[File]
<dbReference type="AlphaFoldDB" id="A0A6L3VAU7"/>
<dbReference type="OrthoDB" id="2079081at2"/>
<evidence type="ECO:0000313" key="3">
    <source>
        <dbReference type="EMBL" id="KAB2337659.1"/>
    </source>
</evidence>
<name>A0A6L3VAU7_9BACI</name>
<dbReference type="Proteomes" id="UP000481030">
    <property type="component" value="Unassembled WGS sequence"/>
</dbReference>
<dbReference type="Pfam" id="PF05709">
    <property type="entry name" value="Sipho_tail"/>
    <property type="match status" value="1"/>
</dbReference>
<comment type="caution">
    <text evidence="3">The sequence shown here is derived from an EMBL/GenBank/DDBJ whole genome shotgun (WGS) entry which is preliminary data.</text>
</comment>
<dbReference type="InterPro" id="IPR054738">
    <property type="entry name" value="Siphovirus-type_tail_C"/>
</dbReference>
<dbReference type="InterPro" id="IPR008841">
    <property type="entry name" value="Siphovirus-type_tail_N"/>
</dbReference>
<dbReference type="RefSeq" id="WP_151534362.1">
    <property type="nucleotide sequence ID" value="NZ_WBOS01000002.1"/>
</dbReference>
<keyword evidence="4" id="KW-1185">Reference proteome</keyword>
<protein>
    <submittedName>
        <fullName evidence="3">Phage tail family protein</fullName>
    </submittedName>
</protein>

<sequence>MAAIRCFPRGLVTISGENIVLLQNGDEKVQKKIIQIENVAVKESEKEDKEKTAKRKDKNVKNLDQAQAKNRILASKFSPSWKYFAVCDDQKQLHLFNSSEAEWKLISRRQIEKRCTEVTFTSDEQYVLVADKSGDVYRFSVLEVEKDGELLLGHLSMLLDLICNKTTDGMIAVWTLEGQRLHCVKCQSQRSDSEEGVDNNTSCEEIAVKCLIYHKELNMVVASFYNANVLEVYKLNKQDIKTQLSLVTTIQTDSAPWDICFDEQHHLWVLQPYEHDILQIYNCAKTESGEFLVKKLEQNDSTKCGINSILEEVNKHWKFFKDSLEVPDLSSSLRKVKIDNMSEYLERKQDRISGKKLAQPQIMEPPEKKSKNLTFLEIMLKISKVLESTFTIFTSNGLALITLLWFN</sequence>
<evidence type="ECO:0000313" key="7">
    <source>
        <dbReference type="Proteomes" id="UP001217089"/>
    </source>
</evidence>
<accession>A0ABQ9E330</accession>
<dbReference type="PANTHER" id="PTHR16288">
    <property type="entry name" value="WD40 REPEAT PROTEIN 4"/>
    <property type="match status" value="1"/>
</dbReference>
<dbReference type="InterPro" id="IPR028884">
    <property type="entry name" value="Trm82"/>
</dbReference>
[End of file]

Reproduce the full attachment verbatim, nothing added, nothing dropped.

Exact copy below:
<dbReference type="AlphaFoldDB" id="A0A6L3VAU7"/>
<dbReference type="OrthoDB" id="2079081at2"/>
<evidence type="ECO:0000313" key="3">
    <source>
        <dbReference type="EMBL" id="KAB2337659.1"/>
    </source>
</evidence>
<name>A0A6L3VAU7_9BACI</name>
<dbReference type="Proteomes" id="UP000481030">
    <property type="component" value="Unassembled WGS sequence"/>
</dbReference>
<dbReference type="Pfam" id="PF05709">
    <property type="entry name" value="Sipho_tail"/>
    <property type="match status" value="1"/>
</dbReference>
<comment type="caution">
    <text evidence="3">The sequence shown here is derived from an EMBL/GenBank/DDBJ whole genome shotgun (WGS) entry which is preliminary data.</text>
</comment>
<dbReference type="InterPro" id="IPR054738">
    <property type="entry name" value="Siphovirus-type_tail_C"/>
</dbReference>
<dbReference type="InterPro" id="IPR008841">
    <property type="entry name" value="Siphovirus-type_tail_N"/>
</dbReference>
<dbReference type="RefSeq" id="WP_151534362.1">
    <property type="nucleotide sequence ID" value="NZ_WBOS01000002.1"/>
</dbReference>
<keyword evidence="4" id="KW-1185">Reference proteome</keyword>
<protein>
    <submittedName>
        <fullName evidence="3">Phage tail family protein</fullName>
    </submittedName>
</protein>

<sequence>MAAIRCFPRGLVTISGENIVLLQNGDEKVQKKIIQIENVAVKESEKEDKEKTAKRKDKNVKNLDQAQAKNRILASKFSPSWKYFAVCDDQKQLHLFNSSEAEWKLISRRQIEKRCTEVTFTSDEQYVLVADKSGDVYRFSVLEVEKDGELLLGHLSMLLDLICNKTTDGMIAVWTLEGQRLHCVKCQSQRSDSEEGVDNNTSCEEIAVKCLIYHKELNMVVASFYNANVLEVYKLNKQDIKTQLSLVTTIQTDSAPWDICFDEQHHLWVLQPYEHDILQIYNCAKTESGEFLVKKLEQNDSTKCGINSILEEVNKHWKFFKDSLEVPDLSSSLRKVKIDNMSEYLERKQDRISGKKLAQPQIMEPPEKKSKNLTFLEIMLKISKVLESTFTIFTSNGLALITLLWFN</sequence>
<evidence type="ECO:0000313" key="7">
    <source>
        <dbReference type="Proteomes" id="UP001217089"/>
    </source>
</evidence>
<accession>A0ABQ9E330</accession>
<dbReference type="PANTHER" id="PTHR16288">
    <property type="entry name" value="WD40 REPEAT PROTEIN 4"/>
    <property type="match status" value="1"/>
</dbReference>
<dbReference type="InterPro" id="IPR028884">
    <property type="entry name" value="Trm82"/>
</dbReference>